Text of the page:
Meyer recalled one time encountering particularly rough weather while at sea. “We were hit by a 50-foot typhoon,” he said. “We lost three guns and life rafts. We were scared because the typhoon raised our ship out of the water several times.”
The storm slowed the ship by two knots, which caused the Wakefield to arrive late in Boston. German forces spread propaganda that the ship had been sunk. Damage to the ship necessitated it be in dry dock for repairs for 30 days. (Listen to Meyer tell about the storm in a live video here.)
Among the 215,000 passengers carried on the Wakefield was at least one Coast Guard member whose name was well-known.
Jack Dempsey had already attained fame as a boxer when he joined the Coast Guard during World War II. In 1944 he was assigned to the transport USS Wakefield. Dempsey remained in the Coast Guard and later joined the Coast Guard Reserve.
Meyer and other Allied soldiers around the world thrilled to hear the announcement of VE Day (Victory in Europe) on May 8, 1945. That marked the formal acceptance by the Allies of Nazi Germany’s unconditional surrender of its armed forces. “I was tickled at the thought of going home,” said Meyer. The battle with Japan, marking the official end to the war, concluded on September 2, 1945, when a formal surrender ceremony was held in Tokyo Bay aboard the USS Missouri.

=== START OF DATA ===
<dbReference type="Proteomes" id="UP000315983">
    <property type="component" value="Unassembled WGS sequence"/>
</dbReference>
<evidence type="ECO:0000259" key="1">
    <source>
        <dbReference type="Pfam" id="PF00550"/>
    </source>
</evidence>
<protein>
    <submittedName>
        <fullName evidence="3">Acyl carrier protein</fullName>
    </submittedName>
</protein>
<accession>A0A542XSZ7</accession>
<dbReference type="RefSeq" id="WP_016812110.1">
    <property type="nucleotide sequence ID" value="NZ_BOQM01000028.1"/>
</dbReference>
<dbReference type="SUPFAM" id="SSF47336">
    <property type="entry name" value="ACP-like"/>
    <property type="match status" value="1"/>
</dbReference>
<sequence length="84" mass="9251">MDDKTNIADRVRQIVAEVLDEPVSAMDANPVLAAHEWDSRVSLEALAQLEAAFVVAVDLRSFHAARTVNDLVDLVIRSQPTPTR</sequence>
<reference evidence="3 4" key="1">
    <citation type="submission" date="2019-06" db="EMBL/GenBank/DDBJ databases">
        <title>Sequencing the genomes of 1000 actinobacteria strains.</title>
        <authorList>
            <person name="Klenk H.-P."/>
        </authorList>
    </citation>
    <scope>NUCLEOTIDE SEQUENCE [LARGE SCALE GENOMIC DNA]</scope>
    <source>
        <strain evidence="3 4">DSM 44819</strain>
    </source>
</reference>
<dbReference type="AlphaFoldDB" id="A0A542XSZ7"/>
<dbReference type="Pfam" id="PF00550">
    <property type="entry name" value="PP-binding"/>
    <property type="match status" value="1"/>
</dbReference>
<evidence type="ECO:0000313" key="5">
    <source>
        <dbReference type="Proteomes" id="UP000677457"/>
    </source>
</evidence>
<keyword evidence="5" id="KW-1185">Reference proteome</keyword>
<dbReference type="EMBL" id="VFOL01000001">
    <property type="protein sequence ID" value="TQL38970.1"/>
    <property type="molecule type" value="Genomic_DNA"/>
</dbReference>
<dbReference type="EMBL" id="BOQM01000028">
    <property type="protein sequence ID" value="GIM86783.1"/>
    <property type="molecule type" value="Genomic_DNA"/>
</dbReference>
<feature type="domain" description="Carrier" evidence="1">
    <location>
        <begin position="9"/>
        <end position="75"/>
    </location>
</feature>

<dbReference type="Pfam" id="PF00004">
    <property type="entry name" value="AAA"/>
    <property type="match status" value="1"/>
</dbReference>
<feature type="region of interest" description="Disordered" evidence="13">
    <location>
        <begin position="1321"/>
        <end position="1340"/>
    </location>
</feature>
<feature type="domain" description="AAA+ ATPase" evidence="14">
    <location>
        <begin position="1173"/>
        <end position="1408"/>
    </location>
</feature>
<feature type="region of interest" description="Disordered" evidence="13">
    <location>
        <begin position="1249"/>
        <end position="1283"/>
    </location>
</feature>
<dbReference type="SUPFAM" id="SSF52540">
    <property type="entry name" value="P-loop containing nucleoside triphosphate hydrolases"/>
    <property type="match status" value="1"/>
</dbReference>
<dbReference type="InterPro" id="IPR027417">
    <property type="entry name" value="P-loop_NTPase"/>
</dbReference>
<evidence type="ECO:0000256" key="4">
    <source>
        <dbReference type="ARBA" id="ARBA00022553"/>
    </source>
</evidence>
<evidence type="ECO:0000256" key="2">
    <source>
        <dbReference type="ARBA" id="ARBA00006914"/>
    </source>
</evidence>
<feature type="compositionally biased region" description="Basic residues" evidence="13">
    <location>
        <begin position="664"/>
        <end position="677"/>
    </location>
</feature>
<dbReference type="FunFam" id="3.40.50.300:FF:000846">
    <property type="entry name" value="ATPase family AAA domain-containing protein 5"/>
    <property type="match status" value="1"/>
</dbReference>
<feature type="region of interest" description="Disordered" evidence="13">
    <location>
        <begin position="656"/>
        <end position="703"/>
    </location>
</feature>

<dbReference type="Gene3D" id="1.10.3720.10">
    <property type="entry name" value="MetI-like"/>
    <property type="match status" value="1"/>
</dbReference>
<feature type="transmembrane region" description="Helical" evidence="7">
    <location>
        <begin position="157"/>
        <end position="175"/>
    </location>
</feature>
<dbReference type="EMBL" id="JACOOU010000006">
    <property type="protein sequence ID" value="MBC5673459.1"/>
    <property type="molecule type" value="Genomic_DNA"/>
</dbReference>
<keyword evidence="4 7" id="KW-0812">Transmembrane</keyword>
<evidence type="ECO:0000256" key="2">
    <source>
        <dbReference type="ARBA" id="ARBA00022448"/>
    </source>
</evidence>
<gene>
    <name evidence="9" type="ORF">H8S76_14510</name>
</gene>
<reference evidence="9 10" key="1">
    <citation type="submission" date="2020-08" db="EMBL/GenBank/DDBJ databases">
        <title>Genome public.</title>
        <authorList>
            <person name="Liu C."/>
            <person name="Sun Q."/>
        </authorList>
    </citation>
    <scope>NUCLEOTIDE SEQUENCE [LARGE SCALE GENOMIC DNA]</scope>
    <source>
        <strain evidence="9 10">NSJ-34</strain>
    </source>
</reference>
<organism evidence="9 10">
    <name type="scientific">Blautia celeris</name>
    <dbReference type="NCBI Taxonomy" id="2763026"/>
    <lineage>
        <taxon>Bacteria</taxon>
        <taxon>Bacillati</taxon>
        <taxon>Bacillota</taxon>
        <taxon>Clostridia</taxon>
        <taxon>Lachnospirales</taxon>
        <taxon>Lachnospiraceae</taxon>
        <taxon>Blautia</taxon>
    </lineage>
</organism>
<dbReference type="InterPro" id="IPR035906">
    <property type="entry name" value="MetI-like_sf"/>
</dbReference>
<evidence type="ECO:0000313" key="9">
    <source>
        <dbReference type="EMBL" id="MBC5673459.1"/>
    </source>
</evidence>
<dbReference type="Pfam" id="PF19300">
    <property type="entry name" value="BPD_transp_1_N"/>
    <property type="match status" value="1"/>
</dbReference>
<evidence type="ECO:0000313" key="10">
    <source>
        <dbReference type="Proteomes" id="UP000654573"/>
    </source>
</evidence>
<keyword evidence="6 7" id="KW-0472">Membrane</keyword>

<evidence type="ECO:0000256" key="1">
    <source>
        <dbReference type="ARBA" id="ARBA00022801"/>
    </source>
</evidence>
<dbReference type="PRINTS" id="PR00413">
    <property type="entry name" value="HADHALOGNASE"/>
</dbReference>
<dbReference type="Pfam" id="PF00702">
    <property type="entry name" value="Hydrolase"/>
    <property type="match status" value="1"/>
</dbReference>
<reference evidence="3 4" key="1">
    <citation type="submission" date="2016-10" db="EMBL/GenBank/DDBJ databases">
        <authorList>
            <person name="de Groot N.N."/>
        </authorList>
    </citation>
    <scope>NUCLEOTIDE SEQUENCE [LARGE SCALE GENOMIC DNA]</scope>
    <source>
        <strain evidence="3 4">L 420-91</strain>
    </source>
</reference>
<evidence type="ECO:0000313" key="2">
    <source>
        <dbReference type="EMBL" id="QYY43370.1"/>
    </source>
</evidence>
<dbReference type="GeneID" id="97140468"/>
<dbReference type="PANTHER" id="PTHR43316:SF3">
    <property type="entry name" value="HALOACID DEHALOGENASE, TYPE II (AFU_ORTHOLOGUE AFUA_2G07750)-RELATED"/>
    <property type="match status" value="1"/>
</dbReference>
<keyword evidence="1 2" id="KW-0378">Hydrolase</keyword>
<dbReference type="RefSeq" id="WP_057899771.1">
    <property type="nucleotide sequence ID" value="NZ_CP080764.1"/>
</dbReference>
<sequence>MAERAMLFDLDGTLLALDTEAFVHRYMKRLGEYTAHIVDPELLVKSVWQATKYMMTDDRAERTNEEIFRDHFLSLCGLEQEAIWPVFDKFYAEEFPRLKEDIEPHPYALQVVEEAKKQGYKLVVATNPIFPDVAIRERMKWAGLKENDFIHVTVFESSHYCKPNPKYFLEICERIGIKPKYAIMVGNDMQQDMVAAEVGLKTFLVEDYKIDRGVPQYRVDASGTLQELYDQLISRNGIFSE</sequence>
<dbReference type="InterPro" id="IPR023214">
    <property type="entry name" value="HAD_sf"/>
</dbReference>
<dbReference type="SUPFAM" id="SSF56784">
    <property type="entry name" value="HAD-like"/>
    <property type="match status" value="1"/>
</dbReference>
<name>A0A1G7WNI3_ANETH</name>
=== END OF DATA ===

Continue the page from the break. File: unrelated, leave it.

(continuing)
However, like many soldiers, Meyer had to await his turn to return to US soil. He had one last momentous event yet to experience before going home.
On December 26, 1945, Meyer became a member of the Domain of the Golden Dragon. “It is an unofficial award given to crew members of ships which cross the International Date Line,” he said.
In February 1946 Meyer arrived at San Diego and by April 1946 he had earned enough points to be discharged. He married Barbara Gase from Decatur in 1948 and they became parents to two sons. Meyer later worked at Porter Tire Company in Decatur and as a diesel mechanic for Kroger for 37 years. Meyer has participated with Honor Flight of Northeast Indiana.
He thinks about his time in World War II often via photos, his uniform and other souvenirs from the war. “Somebody had to fight,” he said. “I liked being in the Coast Guard. It gave me the chance to go to a lot of places I’d never hoped to see and meet people from around the world. It was a good experience.”
My father often praised their work in the Pacific. He was amazed at how close they could maneuver the landing boats so close to shore and still get back out to sea again without getting bogged down in the sand.
It’s so good that he shared his stories/ thoughts about the war with you. Look at how you’re inspired to respect the military today, possibly due in large part to his chats.
My father was Charles “Lynn” Stover. He served in the US Coast Guard on the USS Wakefield from October 22, 1943 until April 25, 1946. He kept a journal on their travels amongst other artifacts from his service in the USCG during World War II. He passed in 1996..
Cheryl, Thanks for sharing. That is great that he kept a journal. Do you have it or did it go to a museum? We need to preserve as much of our ancestors’ personal items as possible. God bless our vets.